Home » The P-47 that survived a strafing run with its wing torn off and its tail damaged by Spitfires

The P-47 that survived a strafing run with its wing torn off and its tail damaged by Spitfires

by Till Daisd
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The P-47 Thunderbolt

One of the most well-known fighter aircraft of the US Army Air Forces (USAAF) during World War II was the P-47, affectionately known as “Jug.” The P-47 started as a lightweight interceptor but evolved into a heavyweight fighter, making its debut on May 6, 1941. The USAAF received the first production aircraft in March 1942, and the Thunderbolt conducted its first combat mission—a sweep over Western Europe—in April 1943.

The P-47 soon established a reputation for its ruggedness, serving as both a low-level fighter bomber and a high-altitude escort fighter. According to Lt. Raymundo da Costa Canário, a Brazilian Air Force P-47 pilot, the Thunderbolt’s air-cooled radial engine and sturdy construction allowed it to withstand severe battle damage and continue flying. Lt. Canário was able to return to base after his Thunderbolt’s right-wing completely sheared off during a strafing run.

Canário, a 20-year-old rookie at the time, took off at 9:00 AM on January 27, 1945, in order to finish a ground mission with the Supermarine Spitfire-flying Mediterranean Allied Air Forces (MAAF). Bombing as many German Tiger I tanks as possible while flying over Northern Italy was the aim, according to an interesting article by Samantha Franco that appeared on War History Online.

That day, visibility was quite poor, but Canário managed to reach his target and finish three attack runs. He took out two in the first, but ground attacks damaged his Thunderbolt. He removed a second tank during the second run, but his fuselage was once again damaged.

P-47 with a wing sheared off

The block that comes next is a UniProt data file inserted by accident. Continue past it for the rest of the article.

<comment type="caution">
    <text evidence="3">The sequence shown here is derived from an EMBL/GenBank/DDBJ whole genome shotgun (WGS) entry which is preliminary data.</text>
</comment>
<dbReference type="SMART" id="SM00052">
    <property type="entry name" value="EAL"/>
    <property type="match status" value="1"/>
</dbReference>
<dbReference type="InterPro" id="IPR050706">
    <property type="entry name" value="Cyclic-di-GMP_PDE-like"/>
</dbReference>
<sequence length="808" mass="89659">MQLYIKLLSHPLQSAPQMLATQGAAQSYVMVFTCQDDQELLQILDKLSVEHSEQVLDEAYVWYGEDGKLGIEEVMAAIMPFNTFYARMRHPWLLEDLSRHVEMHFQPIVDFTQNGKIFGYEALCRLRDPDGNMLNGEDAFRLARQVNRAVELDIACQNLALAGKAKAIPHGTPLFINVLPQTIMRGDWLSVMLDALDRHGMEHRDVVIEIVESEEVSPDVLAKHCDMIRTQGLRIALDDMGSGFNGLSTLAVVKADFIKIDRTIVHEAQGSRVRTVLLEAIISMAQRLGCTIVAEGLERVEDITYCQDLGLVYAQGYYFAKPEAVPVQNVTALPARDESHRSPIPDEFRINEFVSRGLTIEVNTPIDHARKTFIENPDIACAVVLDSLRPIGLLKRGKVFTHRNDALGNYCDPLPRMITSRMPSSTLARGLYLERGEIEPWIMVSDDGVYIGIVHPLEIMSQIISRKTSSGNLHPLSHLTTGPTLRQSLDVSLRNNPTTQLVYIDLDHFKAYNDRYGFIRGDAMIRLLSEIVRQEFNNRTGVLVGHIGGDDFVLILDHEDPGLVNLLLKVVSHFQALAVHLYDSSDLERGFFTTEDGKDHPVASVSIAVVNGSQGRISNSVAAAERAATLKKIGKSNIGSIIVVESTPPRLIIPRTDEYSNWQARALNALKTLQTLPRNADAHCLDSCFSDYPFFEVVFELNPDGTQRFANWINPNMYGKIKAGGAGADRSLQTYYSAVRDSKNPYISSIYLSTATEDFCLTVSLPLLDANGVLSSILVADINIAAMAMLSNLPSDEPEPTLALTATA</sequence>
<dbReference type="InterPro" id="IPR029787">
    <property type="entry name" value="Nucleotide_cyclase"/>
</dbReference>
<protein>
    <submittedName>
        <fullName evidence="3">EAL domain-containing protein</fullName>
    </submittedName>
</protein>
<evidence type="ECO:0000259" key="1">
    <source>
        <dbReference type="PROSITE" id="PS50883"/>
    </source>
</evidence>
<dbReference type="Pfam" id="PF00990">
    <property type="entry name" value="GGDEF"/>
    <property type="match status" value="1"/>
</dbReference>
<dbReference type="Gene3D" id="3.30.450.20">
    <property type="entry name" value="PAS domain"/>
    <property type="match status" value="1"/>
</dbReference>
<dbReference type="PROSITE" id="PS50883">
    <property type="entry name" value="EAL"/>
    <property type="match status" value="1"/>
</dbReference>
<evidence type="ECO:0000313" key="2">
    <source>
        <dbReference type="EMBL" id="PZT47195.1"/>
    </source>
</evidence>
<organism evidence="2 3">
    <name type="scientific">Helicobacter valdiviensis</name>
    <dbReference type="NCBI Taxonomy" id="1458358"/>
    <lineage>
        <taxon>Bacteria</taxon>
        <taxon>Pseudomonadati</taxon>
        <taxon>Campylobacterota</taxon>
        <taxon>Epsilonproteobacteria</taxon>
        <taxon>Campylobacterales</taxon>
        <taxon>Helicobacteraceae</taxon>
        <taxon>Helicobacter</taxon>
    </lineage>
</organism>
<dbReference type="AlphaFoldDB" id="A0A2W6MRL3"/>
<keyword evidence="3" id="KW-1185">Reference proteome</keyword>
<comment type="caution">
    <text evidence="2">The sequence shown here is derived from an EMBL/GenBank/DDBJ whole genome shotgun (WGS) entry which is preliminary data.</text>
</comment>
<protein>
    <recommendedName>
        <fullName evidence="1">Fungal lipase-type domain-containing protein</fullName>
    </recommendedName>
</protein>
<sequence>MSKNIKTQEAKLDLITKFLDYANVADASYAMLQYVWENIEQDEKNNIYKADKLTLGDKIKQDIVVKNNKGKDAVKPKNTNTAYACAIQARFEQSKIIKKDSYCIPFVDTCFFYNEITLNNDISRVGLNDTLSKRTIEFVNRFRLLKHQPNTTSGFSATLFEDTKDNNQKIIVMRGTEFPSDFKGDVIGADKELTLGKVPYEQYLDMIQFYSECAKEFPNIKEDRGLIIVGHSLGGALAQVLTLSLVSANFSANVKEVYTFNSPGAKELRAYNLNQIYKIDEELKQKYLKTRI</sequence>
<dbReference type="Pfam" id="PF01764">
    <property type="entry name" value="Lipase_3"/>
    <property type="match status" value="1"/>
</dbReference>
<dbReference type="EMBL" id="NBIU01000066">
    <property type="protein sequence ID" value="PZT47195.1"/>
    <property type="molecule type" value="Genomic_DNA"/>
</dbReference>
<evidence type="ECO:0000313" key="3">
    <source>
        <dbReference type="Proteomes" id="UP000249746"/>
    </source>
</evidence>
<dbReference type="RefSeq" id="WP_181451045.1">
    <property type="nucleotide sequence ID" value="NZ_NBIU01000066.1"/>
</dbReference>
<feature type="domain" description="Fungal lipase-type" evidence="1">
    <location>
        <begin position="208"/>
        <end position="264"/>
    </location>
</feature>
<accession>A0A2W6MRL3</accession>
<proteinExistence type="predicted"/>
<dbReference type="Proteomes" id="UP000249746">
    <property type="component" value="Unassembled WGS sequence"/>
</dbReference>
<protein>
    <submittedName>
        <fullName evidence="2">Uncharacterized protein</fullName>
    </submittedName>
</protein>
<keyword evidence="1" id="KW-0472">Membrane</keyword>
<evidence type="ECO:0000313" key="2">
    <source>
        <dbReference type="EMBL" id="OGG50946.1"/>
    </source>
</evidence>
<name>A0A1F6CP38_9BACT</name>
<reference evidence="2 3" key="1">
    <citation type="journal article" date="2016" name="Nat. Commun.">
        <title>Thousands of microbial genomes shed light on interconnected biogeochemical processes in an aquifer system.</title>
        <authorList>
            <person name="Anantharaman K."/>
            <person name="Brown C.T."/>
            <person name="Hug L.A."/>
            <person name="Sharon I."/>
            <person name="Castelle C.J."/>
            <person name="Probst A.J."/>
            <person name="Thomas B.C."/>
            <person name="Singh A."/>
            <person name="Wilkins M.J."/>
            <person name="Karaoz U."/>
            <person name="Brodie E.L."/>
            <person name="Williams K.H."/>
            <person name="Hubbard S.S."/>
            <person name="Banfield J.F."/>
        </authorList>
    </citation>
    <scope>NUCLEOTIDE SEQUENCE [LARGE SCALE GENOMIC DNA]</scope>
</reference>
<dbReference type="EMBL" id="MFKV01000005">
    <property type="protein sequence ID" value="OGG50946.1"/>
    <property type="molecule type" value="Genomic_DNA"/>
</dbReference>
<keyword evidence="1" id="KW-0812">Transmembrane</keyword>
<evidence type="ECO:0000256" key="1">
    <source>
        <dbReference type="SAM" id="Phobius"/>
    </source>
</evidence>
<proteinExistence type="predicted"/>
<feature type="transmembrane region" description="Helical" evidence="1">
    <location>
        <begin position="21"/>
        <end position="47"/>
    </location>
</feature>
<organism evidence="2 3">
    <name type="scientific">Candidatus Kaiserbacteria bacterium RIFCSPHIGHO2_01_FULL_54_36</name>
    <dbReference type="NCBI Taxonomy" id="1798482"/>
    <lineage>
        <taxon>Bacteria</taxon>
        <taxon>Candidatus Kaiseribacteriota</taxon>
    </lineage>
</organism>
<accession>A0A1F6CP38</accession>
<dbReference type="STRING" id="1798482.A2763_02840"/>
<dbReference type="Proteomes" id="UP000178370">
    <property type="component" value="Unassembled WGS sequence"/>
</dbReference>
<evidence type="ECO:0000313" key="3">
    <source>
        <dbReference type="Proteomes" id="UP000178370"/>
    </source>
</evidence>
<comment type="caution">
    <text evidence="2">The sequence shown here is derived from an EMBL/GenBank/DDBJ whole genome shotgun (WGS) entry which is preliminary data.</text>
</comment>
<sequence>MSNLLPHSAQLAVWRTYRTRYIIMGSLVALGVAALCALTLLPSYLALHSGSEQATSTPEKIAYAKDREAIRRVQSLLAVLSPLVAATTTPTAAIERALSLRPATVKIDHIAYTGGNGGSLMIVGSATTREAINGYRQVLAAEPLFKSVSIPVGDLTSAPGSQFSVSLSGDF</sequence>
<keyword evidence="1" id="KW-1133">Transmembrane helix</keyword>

Canário decided to attempt a third attack run because his P-47 was still flying adequately. However, he made a nearly catastrophic error this time. Canário’s right wing was damaged when he collided with the chimney of an industrial factory due to low visibility. The wing was sharply severed, taking out precisely 128 centimeters. By some miracle, his P-47 kept flying. He made a sharp vertical pull to reach a higher altitude and quickly took cover behind patrolling Spitfires.

However, Canário was unable to inform the Spitfire pilots that he was hiding behind them due to the damage to the P-47 that had cut the radio line. Because of this, the pilots of the Spitfire mistook him for an enemy fighter and opened fire. They eventually realized that Canário was an ally and stopped, but not before they had damaged the tail of his P-47.

However, Canário’s successful landing of his damaged P-47 on the Italian allied airport of Pisa served as evidence of the Thunderbolt’s dependability as well as his piloting prowess.

According to Franco, Canário insisted that the aircraft could be fixed even though it was supposed to end up in a scrapyard, and as a result, he flew it on 50 more missions.

Photo by Unknown / Wikimedia Commons / Public Domain

The story of the Brazilian P-47 that safely RTB after it had a wing sheared off against a chimney on a strafing run and its tail damaged by Spitfires that mistook it for a German fighter
Republic P-47 Thunderbolt damaged by German flak during the Second World War. 

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